She did allow us to perform the ultrasound and, in the process, we discovered that her bladder—as she herself had reported it would be—was massively distended. She was in acute urinary retention.
The cause of her urinary retention ended up being quite esoteric–certainly not a “bread and butter” ER diagnosis–but the point remained that this woman had been to several hospitals, pleading to be treated, telling each hospital exactly what was wrong with her. And no one paid her any attention until there was objective, sonographic confirmation that she was justified to experience that level of pain.
In contrast, I saw a male patient the same day who came in after tripping and striking his elbow, which was red, swollen, and tender to touch. He looked a bit wane but otherwise stoic. I asked him to rate his pain on a pain scale, 10 being the highest. He told me it was a 4. I presented him to the same attending.
“What do you want to do?” my attending asked me.
I proposed an x-ray and Tylenol—hospital doses are higher than typical home doses. The x-ray was approved but the suggestion of Tylenol was scoffed at.
“The man had a bad fall and is in pain. You shouldn’t be afraid to prescribe opioids for pain.”
I explained that I was not afraid to use opioids, rather that the patient had told me he had moderate but manageable pain, so I had felt opioids were not yet warranted.
The opioid prescription was written anyways, and as the nurse went to give the patient his medication, I was told, “Whenever a man tells you how much pain he is in, you have to increase it by 2-3. Men always try to hide how much pain they are really in.”
The patient ended up having a badly broken elbow and, once the initial adrenaline from his fall wore off, the opioids were necessary and the right choice. But the point remains, my attending’s approach to pain was to elicit a pain number and then increase or decrease its “true” value based on the patient’s gender because he believed (subconsciously perhaps) that women were prone to overemphasizing their pain as expressing pain is compatible with their femininity while men minimize their pain as expressing it is in direct conflict with their masculinity.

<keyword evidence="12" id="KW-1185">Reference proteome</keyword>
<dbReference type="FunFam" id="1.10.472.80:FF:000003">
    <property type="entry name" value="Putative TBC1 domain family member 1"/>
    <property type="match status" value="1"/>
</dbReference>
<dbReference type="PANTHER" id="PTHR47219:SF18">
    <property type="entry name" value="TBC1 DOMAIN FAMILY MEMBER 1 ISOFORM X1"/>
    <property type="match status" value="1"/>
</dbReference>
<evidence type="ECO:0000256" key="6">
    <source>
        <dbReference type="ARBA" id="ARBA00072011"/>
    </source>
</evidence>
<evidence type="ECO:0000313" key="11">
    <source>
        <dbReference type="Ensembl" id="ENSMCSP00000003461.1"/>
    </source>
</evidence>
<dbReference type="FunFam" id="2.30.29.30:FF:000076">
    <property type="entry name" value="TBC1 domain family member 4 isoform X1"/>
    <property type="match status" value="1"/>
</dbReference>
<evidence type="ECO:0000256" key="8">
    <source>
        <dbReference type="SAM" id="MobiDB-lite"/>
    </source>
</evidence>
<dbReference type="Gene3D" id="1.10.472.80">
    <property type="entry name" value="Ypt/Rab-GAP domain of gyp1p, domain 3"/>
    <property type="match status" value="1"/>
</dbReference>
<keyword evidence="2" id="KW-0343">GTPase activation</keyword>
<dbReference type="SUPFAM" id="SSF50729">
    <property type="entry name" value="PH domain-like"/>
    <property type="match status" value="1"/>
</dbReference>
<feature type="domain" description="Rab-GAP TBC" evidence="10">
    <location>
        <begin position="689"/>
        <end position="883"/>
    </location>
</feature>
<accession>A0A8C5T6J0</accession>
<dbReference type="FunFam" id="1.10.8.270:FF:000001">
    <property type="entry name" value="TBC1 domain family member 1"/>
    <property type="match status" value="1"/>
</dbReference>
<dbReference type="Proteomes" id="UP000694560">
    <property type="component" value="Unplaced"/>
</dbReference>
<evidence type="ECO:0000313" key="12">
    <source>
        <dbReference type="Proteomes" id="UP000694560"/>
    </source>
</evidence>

I feel it is important to clarify something: the attending I worked with that day is neither a bad doctor nor a bad person. Certainly, he left a great deal to be desired, but there was nothing exceptional or extraordinary about his handling of these two cases. This is simply how male pain and female pain are often approached in the medical setting. For instance, women reporting the same amount of pain as male peers are more likely to be given sedatives rather than pain medication, as though their “pain” is less of a physiologic phenomenon than it is a psychologic one. And female patients have been shown to wait 15 minutes more than male patients to receive pain medication, as their pain is consistently deemed less urgent and less severe. The medical community at large struggles with crediting patient narratives of pain, particularly when those patients are not white men.
This latest issue of “Literature and Medicine” sheds important light on the origin of concerns of authenticity of symptomology and skepticism towards pain and disease, skepticism that persists today and often pits patient against provider.
 Jessica Monaghan, “Authenticity and Fashionable Disease in Eighteenth Century Britain.”Literature and Medicine. 35.2 (2017): 387-408.